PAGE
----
Every decision a business makes should align with their values. Otherwise, values will be seen as "merely words," and culture will disintegrate.
If your company gets all team members together on a regular basis, consider resurfacing values or providing opportunities for groups to live out those values through community service. Just as certain trainings are recommended or required each year as part of a company's ongoing learning and development efforts, reminding team members of values is vital to sustaining a strong culture.
Persistent negativity can erode culture. While feedback is a gift, there's a fine line between reacting with hope and determination when facing a challenge and allowing a sense of apathy or dread to permeate a company. Leaders should be cognizant of this and act swiftly if there's a noted drop in outward gratitude or transparency in communications.
Every Monday, we get everyone on a Zoom call for something we call "Gratitude Monday." Everyone shares what they're grateful for. It doesn't have to be work-related. The idea is to live by gratitude; we need to learn how to embrace it.
Some Mondays, you've had a bad weekend or you've woken up on the wrong foot. For me, I try to push my team to take a moment, pause, and really feel it. We see the difference when we remember what we're grateful for.
We also do "Meditation Wednesdays," where we get on a Zoom call and we do breathing exercises. Then we share what we're stressed about, and what we're looking forward to. The idea is that it's OK to be stressed — we're human — but we want to balance that stress and create empathy.
A remote culture is only as strong as it is lived. At GitLab, we encourage team members to surface culture on a regular basis through the following mechanisms.
It may sound counterintuitive, but there is great value in putting process and structure around culture. For example, if a company has an unlimited vacation policy, but has no suggestions or process around it, you may create a culture of fear with regard to taking time off.
Put process around things. Studies show that when a company has unlimited vacation, people don't take vacation.
It's important to be communicative about the minimum that needs to be taken. It's also important to be clear on the structure. If you give a team something without structural limits, they really don't know how to navigate it.
If you put structure around this, and you document it, you eliminate the guilt and the fear of missing out. — Emna G., founder and CEO at Veamly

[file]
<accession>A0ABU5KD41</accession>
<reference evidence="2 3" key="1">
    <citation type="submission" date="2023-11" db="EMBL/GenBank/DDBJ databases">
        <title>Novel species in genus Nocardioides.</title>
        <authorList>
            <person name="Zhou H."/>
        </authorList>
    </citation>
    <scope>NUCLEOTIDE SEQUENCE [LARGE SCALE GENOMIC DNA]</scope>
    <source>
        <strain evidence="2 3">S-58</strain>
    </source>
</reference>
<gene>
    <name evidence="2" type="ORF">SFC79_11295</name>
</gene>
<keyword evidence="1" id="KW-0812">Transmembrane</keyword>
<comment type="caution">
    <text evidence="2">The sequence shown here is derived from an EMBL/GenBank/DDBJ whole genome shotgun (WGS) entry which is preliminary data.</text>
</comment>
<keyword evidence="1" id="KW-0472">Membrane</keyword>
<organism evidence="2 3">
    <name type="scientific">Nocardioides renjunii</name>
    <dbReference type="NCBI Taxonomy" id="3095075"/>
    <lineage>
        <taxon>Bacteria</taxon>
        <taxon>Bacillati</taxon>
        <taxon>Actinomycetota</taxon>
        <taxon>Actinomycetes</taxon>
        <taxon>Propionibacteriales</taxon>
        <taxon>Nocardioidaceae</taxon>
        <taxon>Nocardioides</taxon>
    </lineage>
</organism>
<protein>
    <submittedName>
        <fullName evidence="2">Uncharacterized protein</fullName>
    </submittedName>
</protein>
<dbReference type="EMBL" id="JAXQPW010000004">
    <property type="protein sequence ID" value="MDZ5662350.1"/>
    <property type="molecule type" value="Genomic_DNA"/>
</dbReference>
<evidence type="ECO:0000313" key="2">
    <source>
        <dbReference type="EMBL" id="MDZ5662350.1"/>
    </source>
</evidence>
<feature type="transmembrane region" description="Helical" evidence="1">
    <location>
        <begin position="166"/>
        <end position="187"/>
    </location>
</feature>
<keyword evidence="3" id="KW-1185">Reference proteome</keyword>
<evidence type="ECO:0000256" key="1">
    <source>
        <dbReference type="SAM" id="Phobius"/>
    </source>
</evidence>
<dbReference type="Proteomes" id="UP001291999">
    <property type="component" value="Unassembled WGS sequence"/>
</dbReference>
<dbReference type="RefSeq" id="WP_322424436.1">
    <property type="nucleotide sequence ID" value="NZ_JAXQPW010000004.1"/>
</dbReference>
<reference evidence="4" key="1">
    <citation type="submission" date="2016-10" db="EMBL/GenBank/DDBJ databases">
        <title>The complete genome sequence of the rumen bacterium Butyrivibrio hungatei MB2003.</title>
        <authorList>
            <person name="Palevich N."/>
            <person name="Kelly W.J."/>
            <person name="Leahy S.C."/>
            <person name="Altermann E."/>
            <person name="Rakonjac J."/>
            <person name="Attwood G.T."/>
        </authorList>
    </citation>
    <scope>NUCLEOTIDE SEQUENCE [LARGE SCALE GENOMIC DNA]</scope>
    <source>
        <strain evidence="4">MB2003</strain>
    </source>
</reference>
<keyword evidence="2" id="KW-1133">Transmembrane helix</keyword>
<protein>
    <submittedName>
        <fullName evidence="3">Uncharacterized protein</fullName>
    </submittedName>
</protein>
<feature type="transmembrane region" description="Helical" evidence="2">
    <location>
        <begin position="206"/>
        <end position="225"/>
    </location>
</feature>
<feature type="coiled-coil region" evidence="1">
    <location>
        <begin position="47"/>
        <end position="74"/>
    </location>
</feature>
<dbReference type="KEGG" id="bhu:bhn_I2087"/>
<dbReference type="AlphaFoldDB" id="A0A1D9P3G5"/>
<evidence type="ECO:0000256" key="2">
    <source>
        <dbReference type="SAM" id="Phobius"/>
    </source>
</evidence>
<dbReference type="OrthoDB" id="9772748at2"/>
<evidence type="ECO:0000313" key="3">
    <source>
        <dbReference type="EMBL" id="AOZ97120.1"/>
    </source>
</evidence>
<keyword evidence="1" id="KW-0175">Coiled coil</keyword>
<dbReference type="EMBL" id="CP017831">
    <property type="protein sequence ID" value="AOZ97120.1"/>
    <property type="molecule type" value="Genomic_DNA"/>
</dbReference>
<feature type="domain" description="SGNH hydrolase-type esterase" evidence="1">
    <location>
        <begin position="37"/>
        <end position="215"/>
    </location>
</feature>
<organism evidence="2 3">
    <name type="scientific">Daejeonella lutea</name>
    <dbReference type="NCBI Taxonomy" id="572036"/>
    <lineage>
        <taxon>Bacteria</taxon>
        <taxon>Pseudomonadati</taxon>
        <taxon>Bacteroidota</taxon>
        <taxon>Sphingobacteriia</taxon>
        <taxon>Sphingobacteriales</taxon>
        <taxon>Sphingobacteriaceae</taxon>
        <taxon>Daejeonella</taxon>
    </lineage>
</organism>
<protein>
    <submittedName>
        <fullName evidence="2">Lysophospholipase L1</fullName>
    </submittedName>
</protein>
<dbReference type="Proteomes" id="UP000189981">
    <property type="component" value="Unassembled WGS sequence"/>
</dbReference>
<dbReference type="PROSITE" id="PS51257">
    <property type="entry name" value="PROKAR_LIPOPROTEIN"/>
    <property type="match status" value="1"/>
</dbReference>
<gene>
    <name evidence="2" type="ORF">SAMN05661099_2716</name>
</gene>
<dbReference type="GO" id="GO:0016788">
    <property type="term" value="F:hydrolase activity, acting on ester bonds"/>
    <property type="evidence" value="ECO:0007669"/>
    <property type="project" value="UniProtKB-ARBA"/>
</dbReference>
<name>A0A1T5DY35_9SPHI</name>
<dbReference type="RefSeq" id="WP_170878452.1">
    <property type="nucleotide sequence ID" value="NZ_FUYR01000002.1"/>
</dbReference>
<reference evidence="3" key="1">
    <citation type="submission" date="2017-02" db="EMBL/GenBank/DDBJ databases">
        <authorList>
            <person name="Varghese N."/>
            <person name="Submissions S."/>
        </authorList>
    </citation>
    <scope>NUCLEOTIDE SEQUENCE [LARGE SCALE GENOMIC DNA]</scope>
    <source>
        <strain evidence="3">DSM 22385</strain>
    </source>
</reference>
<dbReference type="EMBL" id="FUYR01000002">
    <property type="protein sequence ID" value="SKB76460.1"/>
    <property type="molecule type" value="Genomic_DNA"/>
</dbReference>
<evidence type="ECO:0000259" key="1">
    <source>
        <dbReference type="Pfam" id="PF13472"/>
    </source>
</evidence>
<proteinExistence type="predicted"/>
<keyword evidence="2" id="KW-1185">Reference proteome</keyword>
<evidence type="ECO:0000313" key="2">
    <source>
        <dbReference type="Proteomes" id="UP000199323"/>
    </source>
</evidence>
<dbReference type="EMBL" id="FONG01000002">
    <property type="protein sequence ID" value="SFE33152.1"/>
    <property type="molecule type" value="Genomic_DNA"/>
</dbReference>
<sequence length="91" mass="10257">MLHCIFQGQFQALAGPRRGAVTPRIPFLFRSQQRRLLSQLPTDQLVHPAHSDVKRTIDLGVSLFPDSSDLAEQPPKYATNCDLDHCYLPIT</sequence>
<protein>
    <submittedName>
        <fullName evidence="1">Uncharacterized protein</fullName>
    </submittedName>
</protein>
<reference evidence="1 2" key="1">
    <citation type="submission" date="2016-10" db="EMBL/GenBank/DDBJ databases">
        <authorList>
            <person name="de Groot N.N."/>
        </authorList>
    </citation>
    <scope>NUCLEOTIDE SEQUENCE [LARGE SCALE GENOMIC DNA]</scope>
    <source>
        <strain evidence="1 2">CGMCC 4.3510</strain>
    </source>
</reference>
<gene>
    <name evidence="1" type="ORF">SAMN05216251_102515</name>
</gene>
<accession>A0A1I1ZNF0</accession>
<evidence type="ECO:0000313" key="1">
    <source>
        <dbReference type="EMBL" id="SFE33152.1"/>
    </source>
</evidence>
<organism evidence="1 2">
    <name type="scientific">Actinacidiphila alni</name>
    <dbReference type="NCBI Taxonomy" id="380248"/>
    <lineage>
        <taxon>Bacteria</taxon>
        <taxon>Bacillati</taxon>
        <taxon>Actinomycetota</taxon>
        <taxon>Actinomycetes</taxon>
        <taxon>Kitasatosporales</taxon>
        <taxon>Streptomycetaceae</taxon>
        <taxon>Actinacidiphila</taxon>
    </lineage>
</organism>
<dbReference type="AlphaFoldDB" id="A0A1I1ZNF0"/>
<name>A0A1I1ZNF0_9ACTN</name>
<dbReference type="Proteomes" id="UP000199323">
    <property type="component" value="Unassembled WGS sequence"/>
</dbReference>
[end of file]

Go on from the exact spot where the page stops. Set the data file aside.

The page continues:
It's important for leadership to set the tone, but it's even more important to document what will define your culture. Each time a scenario arises where there is no clearly defined answer, look to your company values to determine the answer, and then document.
Documentation is a shared benefit, and is something that should be embraced by all members of the organization. While it may feel inefficient to document nuances related to culture, creating good habits around this will ensure that culture is as strong in the future as it was in a company's infancy.
Where feasible, consider closing the office and operating as a 100% remote company. This eliminates the possibility of any remote employee being seen, intentionally or unintentionally, as deprioritized within the organization.
If this is not feasible, and your company operates elsewhere on the spectrum of remote, ensure that your culture reinforces a remote-first way of doing business. It takes a concerted effort to transcribe hallway conversations into one's handbook or Slack channels, but ensuring that each employee is seen as a remote employee is the only way to ensure equal access to information.
GitLab is one of the world's largest all-remote companies. We are 100% remote, with no company-owned offices anywhere on the planet. We have over 1,300 team members in more than 65 countries. The primary contributor to this article (Darren Murph, GitLab's Head of Remote) has over 15 years of experience working in and reporting on colocated companies, hybrid-remote companies, and all-remote companies of various scale.
Just as it is valid to ask if GitLab's product is any good, we want to be transparent about our expertise in the field of remote work.
Creating and evolving company culture is something that all remote organizations must tackle. If you or your company has an experience that would benefit the greater world, consider creating a merge request and adding a contribution to this page.